LiveRampers will have flexible office days going forward, and some specific positions will be allowed to be fully remote. Still, the intention is to be hybrid and keep hiring people who are close to one of their hubs so they could come to the office a few days a week. This shows that the dichotomy of remote vs. office is not the whole spectrum. Taking the hybrid route is more complex and requires identifying what works best for different teams.

The offices need reimagining

Unlike many other companies, LiveRamp plans to embrace the flexibility of hybrid work after the pandemic ends, refusing to commit fully to either remote work or office-based jobs. The magic of face-to-face meetings still exists for many employees, and even the offices as they were before don’t always enable collaboration.

Brandon and his team plan to reimagine the office experience and work on ways to meaningfully merge it with digital tools so their team could focus on collaboration and engagement in the physical workplace.

When you’re hiring, you’re selling a culture, not an office

One of the most significant shifts for LiveRamp happened in the remote interviewing and hiring process. The talent they hired became more ethnically and intellectually diverse and all-around more inclusive. In the US alone, hiring on a national scale instead of in local hubs gave the company a chance to be pickier and fill specific roles with ease.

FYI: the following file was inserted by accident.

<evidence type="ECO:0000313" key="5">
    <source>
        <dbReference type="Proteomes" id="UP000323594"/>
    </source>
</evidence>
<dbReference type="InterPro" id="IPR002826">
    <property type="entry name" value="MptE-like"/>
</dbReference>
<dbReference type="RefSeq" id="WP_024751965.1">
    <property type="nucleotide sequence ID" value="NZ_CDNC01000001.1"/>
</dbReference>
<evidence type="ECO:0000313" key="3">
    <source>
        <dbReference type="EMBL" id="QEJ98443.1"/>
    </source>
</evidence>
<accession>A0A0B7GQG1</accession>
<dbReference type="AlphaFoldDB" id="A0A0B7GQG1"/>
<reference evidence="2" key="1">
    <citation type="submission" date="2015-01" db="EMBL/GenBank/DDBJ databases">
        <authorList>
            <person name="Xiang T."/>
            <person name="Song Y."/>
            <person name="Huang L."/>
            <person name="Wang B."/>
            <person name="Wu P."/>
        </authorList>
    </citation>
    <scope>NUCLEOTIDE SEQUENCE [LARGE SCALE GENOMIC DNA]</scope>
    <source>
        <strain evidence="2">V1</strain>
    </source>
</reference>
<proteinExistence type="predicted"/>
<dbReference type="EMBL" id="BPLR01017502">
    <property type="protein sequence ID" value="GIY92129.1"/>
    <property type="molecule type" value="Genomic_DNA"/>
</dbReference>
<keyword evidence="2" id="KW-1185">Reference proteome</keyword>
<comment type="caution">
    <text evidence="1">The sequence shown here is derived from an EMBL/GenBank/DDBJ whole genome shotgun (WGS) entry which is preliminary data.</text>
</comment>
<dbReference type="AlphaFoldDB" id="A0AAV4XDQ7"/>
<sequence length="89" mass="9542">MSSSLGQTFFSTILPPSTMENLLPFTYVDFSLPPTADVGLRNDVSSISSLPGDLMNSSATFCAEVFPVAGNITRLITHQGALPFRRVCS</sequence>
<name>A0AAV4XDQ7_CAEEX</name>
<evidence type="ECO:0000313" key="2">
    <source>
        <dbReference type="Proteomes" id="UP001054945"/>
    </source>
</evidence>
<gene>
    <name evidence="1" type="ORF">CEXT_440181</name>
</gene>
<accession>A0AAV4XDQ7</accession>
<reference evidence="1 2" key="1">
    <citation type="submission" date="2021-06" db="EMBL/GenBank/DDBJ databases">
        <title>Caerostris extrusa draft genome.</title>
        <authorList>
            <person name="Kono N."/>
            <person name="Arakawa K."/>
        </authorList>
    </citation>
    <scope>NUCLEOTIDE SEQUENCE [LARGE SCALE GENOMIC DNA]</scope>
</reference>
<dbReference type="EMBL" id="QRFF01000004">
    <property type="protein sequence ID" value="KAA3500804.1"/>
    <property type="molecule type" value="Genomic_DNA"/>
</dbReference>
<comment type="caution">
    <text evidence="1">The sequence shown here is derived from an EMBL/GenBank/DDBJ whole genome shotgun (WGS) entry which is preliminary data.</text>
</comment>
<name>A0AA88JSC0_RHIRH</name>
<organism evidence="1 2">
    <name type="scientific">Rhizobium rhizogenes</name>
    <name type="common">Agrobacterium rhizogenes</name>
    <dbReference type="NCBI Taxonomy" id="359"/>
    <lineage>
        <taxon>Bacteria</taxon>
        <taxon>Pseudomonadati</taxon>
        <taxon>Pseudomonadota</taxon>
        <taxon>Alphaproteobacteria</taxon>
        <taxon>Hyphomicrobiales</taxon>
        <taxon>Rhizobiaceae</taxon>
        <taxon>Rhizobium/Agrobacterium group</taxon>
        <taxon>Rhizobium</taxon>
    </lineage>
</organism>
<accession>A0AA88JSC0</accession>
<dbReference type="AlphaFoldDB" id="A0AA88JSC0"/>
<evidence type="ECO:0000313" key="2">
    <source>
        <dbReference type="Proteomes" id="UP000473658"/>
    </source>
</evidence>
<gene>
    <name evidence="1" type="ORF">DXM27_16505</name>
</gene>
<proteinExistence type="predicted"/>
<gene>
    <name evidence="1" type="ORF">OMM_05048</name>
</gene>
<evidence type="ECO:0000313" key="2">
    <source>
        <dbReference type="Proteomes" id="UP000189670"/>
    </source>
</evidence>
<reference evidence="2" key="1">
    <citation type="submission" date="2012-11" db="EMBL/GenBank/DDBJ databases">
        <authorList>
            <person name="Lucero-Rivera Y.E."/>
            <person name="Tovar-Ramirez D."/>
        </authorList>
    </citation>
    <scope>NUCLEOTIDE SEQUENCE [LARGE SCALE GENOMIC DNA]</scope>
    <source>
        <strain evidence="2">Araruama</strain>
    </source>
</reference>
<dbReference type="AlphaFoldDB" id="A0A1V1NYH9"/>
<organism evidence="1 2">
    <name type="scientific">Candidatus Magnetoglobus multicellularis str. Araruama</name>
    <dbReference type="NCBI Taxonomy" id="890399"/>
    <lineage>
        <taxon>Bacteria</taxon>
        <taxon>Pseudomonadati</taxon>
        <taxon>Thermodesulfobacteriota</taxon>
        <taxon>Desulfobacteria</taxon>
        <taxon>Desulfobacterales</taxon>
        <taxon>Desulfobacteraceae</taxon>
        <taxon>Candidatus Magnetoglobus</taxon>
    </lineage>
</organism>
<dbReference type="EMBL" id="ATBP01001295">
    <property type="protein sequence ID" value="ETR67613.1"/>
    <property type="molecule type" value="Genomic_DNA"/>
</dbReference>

Their usual interviewing experience has changed, too; before, it was specifically tailored to delight the candidate when they come to their onsite interview - they even got coffee gift cards the day prior to the interview. But when the offices closed, the team realized they were merely a proxy that answers the candidate’s questions about the company, and there are other ways to communicate company culture when hiring remotely.

LiveRamp decided to change how they talk about themselves on their Careers page and social media and zoom in on existing employees’ stories and experiences. This approach made it easier to convey the company culture and involve more employees in sharing their stories. It goes to show that in the new hybrid and remote landscapes, culture really does eat strategy for breakfast. In other words, without building a company culture your employees will love and reinforcing it every day, it will be impossible to achieve your strategic and business goals. When your employees are not aggregated in an office, a bond with company values and a sense of belonging are the critical paths to their engagement and satisfaction.